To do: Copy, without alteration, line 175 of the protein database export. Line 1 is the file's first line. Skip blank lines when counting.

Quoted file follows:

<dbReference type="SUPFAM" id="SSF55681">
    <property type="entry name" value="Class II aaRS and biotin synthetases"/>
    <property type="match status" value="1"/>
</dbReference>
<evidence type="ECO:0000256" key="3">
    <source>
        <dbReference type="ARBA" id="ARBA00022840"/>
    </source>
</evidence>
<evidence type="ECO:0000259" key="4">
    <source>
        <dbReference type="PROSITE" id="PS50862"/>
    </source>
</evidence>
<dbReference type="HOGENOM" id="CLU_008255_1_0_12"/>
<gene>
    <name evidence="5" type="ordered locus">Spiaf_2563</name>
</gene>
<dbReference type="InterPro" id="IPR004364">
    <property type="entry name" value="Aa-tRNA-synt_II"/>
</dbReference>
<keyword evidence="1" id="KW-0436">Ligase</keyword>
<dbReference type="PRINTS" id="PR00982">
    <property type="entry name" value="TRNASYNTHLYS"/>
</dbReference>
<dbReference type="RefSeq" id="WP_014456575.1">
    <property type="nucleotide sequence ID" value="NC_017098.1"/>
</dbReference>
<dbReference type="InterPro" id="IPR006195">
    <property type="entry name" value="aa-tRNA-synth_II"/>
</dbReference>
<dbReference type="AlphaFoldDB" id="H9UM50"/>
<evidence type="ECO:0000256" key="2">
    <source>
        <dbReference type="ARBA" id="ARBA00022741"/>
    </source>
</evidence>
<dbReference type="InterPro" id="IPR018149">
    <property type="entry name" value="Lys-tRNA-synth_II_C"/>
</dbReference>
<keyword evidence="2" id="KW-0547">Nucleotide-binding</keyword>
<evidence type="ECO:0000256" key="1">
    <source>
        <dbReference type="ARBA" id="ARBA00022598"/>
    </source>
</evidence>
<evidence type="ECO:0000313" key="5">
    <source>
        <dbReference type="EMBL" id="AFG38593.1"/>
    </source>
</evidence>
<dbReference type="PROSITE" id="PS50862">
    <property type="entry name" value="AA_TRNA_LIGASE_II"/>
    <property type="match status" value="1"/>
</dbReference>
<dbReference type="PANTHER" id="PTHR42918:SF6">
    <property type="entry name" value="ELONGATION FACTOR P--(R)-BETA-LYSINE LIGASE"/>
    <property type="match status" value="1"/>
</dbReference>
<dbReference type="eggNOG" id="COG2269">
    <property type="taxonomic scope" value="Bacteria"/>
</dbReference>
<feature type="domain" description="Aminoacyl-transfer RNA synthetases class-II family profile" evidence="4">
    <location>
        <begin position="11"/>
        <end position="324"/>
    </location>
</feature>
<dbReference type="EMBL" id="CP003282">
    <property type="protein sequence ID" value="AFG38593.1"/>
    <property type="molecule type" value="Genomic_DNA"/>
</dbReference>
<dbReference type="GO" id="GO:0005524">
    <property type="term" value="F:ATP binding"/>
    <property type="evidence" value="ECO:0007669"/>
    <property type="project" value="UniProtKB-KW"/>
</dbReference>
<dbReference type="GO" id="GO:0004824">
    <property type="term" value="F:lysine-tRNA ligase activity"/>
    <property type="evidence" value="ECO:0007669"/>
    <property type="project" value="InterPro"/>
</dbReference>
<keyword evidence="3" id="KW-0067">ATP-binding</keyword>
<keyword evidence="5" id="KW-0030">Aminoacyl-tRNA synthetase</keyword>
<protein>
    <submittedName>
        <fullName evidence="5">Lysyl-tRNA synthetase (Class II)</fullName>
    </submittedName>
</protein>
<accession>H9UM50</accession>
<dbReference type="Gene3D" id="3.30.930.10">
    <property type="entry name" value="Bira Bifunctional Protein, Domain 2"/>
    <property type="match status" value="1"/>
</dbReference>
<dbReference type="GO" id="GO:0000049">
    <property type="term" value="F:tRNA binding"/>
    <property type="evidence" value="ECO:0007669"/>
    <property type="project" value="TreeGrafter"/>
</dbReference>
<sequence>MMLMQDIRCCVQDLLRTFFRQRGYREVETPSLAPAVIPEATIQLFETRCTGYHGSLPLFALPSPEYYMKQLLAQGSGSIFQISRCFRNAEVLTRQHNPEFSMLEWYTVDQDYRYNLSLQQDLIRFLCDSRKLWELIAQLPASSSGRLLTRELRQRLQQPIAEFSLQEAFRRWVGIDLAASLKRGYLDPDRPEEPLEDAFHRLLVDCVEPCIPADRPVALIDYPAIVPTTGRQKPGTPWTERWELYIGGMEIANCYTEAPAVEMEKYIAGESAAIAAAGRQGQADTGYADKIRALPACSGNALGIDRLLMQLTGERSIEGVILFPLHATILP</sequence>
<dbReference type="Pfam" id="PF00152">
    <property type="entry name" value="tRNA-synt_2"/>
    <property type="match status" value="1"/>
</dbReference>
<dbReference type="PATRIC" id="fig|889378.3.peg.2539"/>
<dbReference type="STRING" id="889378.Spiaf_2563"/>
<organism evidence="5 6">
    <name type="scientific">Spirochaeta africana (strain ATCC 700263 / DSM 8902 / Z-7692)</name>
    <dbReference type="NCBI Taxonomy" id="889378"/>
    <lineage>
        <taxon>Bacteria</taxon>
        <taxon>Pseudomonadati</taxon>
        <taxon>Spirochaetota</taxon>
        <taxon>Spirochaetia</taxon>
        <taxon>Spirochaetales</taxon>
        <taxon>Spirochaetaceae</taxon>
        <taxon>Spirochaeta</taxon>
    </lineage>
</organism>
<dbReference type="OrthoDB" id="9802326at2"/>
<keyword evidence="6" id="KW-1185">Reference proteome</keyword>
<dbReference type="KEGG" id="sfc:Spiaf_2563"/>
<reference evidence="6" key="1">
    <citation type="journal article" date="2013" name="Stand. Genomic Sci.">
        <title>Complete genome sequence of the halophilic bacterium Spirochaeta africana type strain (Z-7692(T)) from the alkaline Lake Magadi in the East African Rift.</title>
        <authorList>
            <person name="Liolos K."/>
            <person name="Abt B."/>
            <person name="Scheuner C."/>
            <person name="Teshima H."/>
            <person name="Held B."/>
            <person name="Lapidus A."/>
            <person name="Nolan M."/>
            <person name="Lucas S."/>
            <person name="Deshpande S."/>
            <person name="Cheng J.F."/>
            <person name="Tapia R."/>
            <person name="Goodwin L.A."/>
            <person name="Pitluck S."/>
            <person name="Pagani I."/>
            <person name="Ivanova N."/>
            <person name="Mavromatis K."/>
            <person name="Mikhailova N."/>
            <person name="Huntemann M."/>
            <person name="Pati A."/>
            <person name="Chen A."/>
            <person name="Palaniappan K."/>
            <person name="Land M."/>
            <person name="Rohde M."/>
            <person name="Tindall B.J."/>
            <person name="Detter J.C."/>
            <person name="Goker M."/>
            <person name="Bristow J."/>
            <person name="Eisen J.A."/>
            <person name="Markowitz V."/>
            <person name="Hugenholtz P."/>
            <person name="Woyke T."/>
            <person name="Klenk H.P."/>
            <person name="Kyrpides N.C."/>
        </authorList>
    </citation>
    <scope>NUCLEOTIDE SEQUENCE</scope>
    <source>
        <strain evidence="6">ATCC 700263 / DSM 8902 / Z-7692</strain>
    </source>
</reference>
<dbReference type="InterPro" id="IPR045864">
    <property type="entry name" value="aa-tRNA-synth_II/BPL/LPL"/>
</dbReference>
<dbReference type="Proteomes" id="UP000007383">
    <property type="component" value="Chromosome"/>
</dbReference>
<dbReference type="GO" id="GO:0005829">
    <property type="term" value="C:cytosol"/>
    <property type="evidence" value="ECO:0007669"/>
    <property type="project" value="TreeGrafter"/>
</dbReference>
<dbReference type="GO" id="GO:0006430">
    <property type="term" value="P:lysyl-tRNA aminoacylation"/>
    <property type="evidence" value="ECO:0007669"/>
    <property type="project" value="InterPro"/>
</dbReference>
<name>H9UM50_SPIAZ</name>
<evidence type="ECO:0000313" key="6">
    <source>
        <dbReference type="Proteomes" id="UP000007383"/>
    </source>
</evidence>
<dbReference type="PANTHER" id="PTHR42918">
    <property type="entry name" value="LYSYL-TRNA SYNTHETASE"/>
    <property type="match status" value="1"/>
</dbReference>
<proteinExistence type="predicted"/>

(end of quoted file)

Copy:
    <property type="evidence" value="ECO:0007669"/>